Tag Archives: university

What would a sustainable Third Level Campus look like?

Another rehearsal video – this time for a short job talk on ways to address sustainability and sustainable development in third level (a.k.a. post-secondary, higher or further) education.


I advocate an integrated systems approach, where every aspect of the institution is informed by key sustainability competences, and viewed as an opportunity for students to develop these competences.  Communities of practice among faculty, staff and administrators, can help make this possible.

Works Cited and Recommended References

Abdul-Wahab, S. a., Abdulraheem, M. Y., & Hutchinson, M. 2003. “The need for inclusion of environmental education in undergraduate engineering curricula.” International Journal of Sustainability in Higher Education, 4(2), 126–137. doi:10.1108/14676370310467140

Bacon, Christopher M, Dustin Mulvaney, Tamara B Ball, E Melanie DuPuis, Stephen R Gliessman, Ronnie D Lipschutz, and Ali Shakouri. 2011. “The creation of an integrated sustainability curriculum and student praxis projects.”  International Journal of Sustainability in Higher Education 12 (2):193-208.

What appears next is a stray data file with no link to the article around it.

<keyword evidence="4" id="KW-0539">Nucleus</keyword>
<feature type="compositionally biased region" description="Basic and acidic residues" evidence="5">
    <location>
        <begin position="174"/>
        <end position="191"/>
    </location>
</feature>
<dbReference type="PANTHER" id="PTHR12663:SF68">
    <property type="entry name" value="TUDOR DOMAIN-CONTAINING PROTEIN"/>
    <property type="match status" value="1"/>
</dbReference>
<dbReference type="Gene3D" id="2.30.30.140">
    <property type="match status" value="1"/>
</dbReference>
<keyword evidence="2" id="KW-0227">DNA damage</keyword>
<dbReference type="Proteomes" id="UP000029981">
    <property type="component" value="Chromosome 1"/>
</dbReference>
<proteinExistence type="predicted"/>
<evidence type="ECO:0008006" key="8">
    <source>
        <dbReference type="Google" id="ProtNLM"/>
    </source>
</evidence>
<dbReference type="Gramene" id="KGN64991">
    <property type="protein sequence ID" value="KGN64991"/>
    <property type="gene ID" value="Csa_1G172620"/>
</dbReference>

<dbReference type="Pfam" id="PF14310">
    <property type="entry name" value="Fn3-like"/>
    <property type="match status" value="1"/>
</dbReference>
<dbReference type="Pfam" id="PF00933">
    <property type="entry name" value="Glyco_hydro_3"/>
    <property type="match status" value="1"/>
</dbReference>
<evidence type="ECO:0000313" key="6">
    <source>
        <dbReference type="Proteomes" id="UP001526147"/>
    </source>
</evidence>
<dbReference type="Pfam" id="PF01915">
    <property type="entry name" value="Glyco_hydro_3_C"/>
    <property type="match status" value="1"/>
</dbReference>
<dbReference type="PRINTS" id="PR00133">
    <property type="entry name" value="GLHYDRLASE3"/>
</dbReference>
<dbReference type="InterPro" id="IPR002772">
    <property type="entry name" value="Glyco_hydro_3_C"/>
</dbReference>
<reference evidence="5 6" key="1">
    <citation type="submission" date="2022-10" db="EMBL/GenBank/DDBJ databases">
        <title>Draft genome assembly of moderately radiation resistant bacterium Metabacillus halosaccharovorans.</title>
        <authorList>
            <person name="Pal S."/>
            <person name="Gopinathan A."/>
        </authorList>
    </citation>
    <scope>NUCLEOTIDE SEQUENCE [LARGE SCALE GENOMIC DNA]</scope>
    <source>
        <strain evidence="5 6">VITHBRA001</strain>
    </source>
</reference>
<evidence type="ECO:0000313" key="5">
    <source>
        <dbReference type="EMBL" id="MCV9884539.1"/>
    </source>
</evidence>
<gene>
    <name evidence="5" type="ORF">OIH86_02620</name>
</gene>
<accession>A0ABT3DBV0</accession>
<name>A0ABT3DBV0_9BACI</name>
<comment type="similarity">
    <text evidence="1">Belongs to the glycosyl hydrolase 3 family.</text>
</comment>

Barth, Matthias, Jasmin Godemann, Marco Rieckmann, and Ute Stoltenberg. 2007. “Developing key competencies for sustainable development in higher education.”  International Journal of Sustainability in Higher Education 8 (4):416-430.

Cullingford, Cedric, and John Blewitt. 2004. The Sustainability Curriculum: The challenge for higher education: Routledge.

Jones, Paula, David Dr Selby, and Stephen R. Sterling, eds. 2010. Sustainability education: perspectives and practice across higher education: London ; Sterling, VA : Earthscan, 2010.

Lambrechts, Wim, Ingrid Mulà, Kim Ceulemans, Ingrid Molderez, and Veerle Gaeremynck. 2013. “The integration of competences for sustainable development in higher education: an analysis of bachelor programs in management.”  Journal of Cleaner Production 48 (0):65-73. doi: http://dx.doi.org/10.1016/j.jclepro.2011.12.034.

Meadows, D. 2008. Thinking in Systems: A Primer. Chelsea Green Publishing.